4. Metabolic control: The patient must be always insulinized. Dosage can be distributed in four doses of either fast or intermediate insulin, according to the combined schedule of fast (20% at breakfast, 30% before lunch, 30% before dinner) or intermediate (20% at 10:00 pm) insulin, respectively.

5. The total dose of insulin administered to the patient should be taken as reference for following treatment once tested by Benedict´s after breakfast, lunch and dinner and at 10:00 pm, for a proper metabolic control and to adjust treatment attending to the patient´s needs for insulin.

6. Wide spectrum antibiotics should be indicated empirically or following the antibiotic policy of the Service; generally starting with a first generation cephalosporin together with metronidazole i.v. in cycles of ten days, and being adjusted based on patient evolution or culture and antibiogram results.

7. Adjustment of the usual treatment indicated for other background pre-existing diseases of the patient.

8. Complementary tests essential to define other associated complications.

9. Heberprot-P treatment must be started as soon as possible once controlling the infection, administering it intra and perilesionally.

10. The first toe was amputated in a second surgical procedure, because of being compromised by ischemia and with sepsis extending throughout the length of the flexor tendon of the foot, and Heberprot-P continued to be administered.


The main results of the last phase of the first six months of 2010 are shown in table 2, and graphic evidences of a clinical case (Figure).


Heberprot-P (75 µg) started to be applied on the third day, once observing scarce serohematic secretion and after resecting the sloughed tissues with scissors and forceps on the daily cure at the Angiology Service. The product was administered first at the deepest wound areas and further in the periphery, prior disinfection with sodium chloride. The remaining sloughed tissues were resected on each cure, the patient showing a progressive clinical improvement under an adequate metabolic control. The patient was discharged after 15 days of treatment and followed up at the outpatient service three times a week for administering Heberprot-P.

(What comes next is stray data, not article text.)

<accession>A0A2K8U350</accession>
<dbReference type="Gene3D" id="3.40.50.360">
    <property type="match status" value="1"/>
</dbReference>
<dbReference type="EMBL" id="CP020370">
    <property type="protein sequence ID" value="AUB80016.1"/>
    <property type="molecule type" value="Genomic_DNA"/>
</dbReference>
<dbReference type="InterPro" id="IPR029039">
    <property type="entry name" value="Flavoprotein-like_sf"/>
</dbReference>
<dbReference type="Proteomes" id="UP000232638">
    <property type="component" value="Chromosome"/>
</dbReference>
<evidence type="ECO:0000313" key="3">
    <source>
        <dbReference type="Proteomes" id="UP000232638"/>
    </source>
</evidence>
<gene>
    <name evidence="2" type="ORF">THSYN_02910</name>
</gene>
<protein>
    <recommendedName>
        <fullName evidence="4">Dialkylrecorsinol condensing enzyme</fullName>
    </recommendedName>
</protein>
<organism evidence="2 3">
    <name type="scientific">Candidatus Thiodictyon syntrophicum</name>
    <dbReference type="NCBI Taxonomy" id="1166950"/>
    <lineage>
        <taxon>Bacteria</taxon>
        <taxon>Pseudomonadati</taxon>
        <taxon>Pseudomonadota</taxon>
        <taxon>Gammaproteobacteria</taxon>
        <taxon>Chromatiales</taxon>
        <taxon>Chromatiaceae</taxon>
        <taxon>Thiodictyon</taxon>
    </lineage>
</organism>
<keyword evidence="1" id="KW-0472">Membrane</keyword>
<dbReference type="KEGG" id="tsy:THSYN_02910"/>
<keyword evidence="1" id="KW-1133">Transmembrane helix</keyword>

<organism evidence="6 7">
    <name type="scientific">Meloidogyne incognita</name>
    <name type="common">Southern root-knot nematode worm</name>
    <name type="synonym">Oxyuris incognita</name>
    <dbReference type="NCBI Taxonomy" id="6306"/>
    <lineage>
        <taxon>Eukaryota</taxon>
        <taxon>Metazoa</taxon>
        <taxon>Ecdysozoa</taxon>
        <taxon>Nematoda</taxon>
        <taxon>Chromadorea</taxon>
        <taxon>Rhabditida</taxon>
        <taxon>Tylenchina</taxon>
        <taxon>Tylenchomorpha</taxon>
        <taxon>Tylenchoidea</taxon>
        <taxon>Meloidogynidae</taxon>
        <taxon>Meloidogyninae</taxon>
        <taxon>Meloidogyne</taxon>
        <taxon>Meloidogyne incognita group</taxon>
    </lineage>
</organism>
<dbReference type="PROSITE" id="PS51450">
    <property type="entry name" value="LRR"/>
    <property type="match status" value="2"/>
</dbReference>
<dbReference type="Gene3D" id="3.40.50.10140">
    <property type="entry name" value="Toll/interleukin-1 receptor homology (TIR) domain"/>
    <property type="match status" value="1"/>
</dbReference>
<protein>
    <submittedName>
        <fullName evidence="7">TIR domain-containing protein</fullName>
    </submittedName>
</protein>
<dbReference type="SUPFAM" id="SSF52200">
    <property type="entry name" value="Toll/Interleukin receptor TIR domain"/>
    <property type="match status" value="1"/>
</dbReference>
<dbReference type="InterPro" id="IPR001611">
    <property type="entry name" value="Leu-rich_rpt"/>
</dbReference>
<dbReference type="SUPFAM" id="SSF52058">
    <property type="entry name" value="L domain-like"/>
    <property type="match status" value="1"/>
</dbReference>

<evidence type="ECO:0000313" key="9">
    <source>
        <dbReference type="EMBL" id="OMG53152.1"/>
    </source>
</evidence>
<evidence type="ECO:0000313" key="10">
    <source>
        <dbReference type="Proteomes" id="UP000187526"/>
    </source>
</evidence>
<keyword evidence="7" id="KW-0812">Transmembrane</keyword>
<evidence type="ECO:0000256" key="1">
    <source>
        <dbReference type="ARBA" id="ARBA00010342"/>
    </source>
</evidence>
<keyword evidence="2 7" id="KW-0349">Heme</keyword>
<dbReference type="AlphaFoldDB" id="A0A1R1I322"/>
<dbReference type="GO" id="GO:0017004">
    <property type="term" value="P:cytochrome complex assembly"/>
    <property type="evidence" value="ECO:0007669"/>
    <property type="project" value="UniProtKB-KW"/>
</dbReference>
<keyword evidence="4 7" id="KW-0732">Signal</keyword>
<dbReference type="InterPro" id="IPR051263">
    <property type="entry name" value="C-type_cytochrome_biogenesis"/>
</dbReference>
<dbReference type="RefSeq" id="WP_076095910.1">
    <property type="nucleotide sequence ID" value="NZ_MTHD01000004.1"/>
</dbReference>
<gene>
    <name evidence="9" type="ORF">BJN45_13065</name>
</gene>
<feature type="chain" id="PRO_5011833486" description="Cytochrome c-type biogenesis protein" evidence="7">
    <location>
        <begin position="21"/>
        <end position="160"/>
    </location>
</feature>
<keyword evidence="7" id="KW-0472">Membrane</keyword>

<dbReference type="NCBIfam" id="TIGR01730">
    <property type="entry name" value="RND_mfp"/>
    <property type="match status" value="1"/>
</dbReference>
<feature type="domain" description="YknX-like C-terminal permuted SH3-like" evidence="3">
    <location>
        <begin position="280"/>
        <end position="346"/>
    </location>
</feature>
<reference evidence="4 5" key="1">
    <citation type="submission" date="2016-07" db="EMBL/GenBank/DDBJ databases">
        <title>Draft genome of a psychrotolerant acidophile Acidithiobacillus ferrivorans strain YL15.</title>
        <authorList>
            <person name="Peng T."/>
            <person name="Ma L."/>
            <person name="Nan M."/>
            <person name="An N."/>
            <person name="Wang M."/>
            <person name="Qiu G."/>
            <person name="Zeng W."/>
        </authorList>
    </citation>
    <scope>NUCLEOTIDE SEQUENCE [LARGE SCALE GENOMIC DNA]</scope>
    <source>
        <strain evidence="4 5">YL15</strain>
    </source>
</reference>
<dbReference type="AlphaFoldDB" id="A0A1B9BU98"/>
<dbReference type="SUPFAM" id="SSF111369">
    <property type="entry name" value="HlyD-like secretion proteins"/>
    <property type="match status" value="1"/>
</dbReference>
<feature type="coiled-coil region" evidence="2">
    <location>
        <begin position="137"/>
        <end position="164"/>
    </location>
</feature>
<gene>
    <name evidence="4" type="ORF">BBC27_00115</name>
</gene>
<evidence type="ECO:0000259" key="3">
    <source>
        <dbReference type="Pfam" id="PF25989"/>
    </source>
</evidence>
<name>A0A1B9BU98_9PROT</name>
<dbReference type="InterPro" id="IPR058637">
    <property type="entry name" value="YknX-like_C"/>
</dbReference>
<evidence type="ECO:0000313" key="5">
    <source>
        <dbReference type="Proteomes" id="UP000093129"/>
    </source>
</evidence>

In the last week, he showed granulation in more than 70% of the wound, with epithelialization and cicatrization areas, and small areas almost completely cicatrized. He also have a fine metabolic control and good hemodynamic stability. Twenty four doses of Heberprot-P were administered.

The evolutionary, complementary tests were: 7.2 mmol/L glycemia, 125 g/L hemoglobin, weight loss of 8 kg in eight weeks.

It is considered as necessary to encourage those physicians who get into contact with diabetic patients to incorporate the knowledge on this new non-surgical technique of administering Heberprot-P for the treatment of diabetic foot ulcers. This is based on the fact that more patients will improve their quality of life with more specialists interested on extending the Heberprot-P treatment, because of reducing the amputation rates.


Heberprot-P induces the growth of useful and productive granulation tissue in a fast and consistent manner, even in ischemic wounds. The results obtained by our Angiology and Endocrinology team at the General Teaching Hospital Julio Trigo, in Havana, Cuba, demonstrated that more than 85% of the 45 patients diagnosed with DFU and treated with Heberprot-P save their limbs from amputation, and the remaining patients at least decreased the extension of the initially indicated amputation. The case study patient returned to his normal working life, changing his lifestyle and dietary habits to more healthy ones with the joint assistance of our team and the appropriate supervision of the hospital´s endocrinology service.


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Received in August, 2010.
Accepted for publication in September, 2010.

Reinaldo Martínez, Hospital Julio Trigo López Calzada de Bejucal Km 7½, La Esperanza, Arroyo Naranjo, La Habana, Cuba E-mail: